Bogollagama who served as the Foreign Minister during the fourth phase of the war (2007-2010) alleged that the UK adopted an extremely hostile position primarily because of domestic political reasons. Wikileaks disclosed the true extent of Tamil Diaspora influence on the British political establishment, Bogollagama said. So much so, the UK allowed the Global Tamil Forum (GTF) to announce its formation in the House of Commons in early 2010, the former Minister said. Would the UK accept Geneva advice as regards the proposed Bill, Bogollagama asked, those who voted for the resolution moved against Sri Lanka and abstained to realise that the UK’s stand in respect of Colombo was political.

The UK succeeded the US as Sri Lanka Core Chair in 2018 after the latter quit the Geneva body in a huff calling it a cesspool of political bias.

The purpose of the controversial British Bill is stated as being “to provide greater certainty for Service personnel and veterans in relation to claims and potential prosecution for historical events that occurred in the complex environment of armed conflict overseas.” British Forces played significant roles in the invasion of Iraq and Afghanistan. The Bill seeks to achieve this, in particular, by introducing new preconditions for the prosecution of alleged offences covered by the Bill.

“As currently drafted, the Bill would make it substantially less likely that UK service members on overseas operations would be held accountable for serious human rights violations amounting to international crimes,” the UNHRC statement dated April 12 quoted Bachelet as having said.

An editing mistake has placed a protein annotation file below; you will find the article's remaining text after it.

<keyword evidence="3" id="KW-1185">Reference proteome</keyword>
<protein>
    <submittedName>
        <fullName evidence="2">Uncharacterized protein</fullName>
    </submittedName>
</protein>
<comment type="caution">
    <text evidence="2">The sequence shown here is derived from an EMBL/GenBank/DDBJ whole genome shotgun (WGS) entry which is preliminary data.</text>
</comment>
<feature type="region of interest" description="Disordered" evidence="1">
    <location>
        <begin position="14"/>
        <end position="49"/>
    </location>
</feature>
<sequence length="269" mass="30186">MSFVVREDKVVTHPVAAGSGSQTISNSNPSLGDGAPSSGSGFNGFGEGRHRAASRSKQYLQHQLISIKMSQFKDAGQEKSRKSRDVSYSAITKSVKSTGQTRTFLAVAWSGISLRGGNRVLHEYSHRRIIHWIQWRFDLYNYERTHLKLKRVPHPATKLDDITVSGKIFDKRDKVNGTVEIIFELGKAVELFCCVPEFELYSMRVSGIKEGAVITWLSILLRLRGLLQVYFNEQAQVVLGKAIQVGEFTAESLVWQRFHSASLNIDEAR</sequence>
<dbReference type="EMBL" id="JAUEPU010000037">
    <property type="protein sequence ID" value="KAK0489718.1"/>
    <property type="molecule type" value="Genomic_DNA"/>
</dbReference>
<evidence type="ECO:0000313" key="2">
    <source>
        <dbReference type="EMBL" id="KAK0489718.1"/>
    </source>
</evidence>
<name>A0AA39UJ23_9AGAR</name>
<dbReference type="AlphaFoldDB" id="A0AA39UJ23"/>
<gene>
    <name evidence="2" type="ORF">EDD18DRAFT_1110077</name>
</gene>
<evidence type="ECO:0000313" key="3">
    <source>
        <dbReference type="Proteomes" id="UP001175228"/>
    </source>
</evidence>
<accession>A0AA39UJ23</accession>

It stated that in its present form, the proposed legislation raises substantial questions about the UK’s future compliance with its international obligations, particularly under the Convention against Torture and Other Cruel, Inhuman or Degrading Treatment or Punishment (CAT), as well as the 1949 Geneva Conventions. These include obligations to prevent, investigate and prosecute acts such as torture and unlawful killing, and make no distinction as to when the offences were committed.

Responding to another query, Bogollagama said that Bachelet’s statement exposed the British hypocrisy. While demanding accountability on the part of Sri Lankan military on the basis of unsubstantiated war crimes accusations, the British deprived Geneva of wartime dispatches (January-May 2009) from its High Commission in Colombo in a bid to facilitate the campaign against Sri Lanka, former minister Bogollagama said.

The British exposed their hostile intentions when London turned down Sri Lanka’s request to hand over those dispatches to Geneva, the ex-lawmaker said, urging the government to continuously highlight the need for examination of all available evidence by the proposed new Geneva inquiry unit appointed at a cost of USD 2.8 mn.

Bachelet’s request to the UK was interesting, Bogollagama said. The former minister was referring to Bachelet’s appeal: “I urge UK legislators in both Houses of Parliament, and the Government, to take these concerns fully into account when reviewing the Bill, and to ensure that the law of the United Kingdom remains entirely unambiguous with regard to accountability for international crimes perpetrated by individuals, no matter when, where or by whom they are committed.”

Continue Reading

Trending